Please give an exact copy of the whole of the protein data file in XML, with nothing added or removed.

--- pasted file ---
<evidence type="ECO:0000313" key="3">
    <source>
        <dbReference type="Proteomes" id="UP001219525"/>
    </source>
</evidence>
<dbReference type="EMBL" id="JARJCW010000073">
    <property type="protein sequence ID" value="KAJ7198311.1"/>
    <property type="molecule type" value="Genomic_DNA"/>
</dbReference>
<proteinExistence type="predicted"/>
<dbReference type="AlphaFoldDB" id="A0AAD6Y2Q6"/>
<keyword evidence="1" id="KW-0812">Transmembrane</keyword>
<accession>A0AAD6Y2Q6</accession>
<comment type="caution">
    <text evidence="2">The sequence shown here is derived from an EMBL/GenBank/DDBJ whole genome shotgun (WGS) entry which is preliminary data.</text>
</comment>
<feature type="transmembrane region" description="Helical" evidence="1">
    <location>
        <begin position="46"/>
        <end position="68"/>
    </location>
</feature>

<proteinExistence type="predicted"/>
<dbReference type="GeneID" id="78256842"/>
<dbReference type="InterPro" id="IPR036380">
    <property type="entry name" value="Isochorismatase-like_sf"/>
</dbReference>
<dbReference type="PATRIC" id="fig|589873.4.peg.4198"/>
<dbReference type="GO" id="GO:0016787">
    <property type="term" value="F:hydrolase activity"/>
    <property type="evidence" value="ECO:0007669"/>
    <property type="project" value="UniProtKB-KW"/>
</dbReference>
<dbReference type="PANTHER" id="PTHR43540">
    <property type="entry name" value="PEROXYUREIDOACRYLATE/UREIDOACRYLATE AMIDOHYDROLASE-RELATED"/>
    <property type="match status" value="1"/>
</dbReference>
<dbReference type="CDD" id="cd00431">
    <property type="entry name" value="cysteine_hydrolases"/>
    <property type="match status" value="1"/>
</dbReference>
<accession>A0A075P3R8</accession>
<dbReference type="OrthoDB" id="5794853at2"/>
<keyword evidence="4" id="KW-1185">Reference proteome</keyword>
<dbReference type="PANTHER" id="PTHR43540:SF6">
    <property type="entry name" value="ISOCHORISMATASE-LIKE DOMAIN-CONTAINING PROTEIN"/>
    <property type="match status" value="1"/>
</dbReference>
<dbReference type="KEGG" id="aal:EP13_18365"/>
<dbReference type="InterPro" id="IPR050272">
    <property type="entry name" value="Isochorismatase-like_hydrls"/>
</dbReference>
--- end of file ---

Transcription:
<evidence type="ECO:0000313" key="3">
    <source>
        <dbReference type="Proteomes" id="UP001219525"/>
    </source>
</evidence>
<dbReference type="EMBL" id="JARJCW010000073">
    <property type="protein sequence ID" value="KAJ7198311.1"/>
    <property type="molecule type" value="Genomic_DNA"/>
</dbReference>
<proteinExistence type="predicted"/>
<dbReference type="AlphaFoldDB" id="A0AAD6Y2Q6"/>
<keyword evidence="1" id="KW-0812">Transmembrane</keyword>
<accession>A0AAD6Y2Q6</accession>
<comment type="caution">
    <text evidence="2">The sequence shown here is derived from an EMBL/GenBank/DDBJ whole genome shotgun (WGS) entry which is preliminary data.</text>
</comment>
<feature type="transmembrane region" description="Helical" evidence="1">
    <location>
        <begin position="46"/>
        <end position="68"/>
    </location>
</feature>

<proteinExistence type="predicted"/>
<dbReference type="GeneID" id="78256842"/>
<dbReference type="InterPro" id="IPR036380">
    <property type="entry name" value="Isochorismatase-like_sf"/>
</dbReference>
<dbReference type="PATRIC" id="fig|589873.4.peg.4198"/>
<dbReference type="GO" id="GO:0016787">
    <property type="term" value="F:hydrolase activity"/>
    <property type="evidence" value="ECO:0007669"/>
    <property type="project" value="UniProtKB-KW"/>
</dbReference>
<dbReference type="PANTHER" id="PTHR43540">
    <property type="entry name" value="PEROXYUREIDOACRYLATE/UREIDOACRYLATE AMIDOHYDROLASE-RELATED"/>
    <property type="match status" value="1"/>
</dbReference>
<dbReference type="CDD" id="cd00431">
    <property type="entry name" value="cysteine_hydrolases"/>
    <property type="match status" value="1"/>
</dbReference>
<accession>A0A075P3R8</accession>
<dbReference type="OrthoDB" id="5794853at2"/>
<keyword evidence="4" id="KW-1185">Reference proteome</keyword>
<dbReference type="PANTHER" id="PTHR43540:SF6">
    <property type="entry name" value="ISOCHORISMATASE-LIKE DOMAIN-CONTAINING PROTEIN"/>
    <property type="match status" value="1"/>
</dbReference>
<dbReference type="KEGG" id="aal:EP13_18365"/>
<dbReference type="InterPro" id="IPR050272">
    <property type="entry name" value="Isochorismatase-like_hydrls"/>
</dbReference>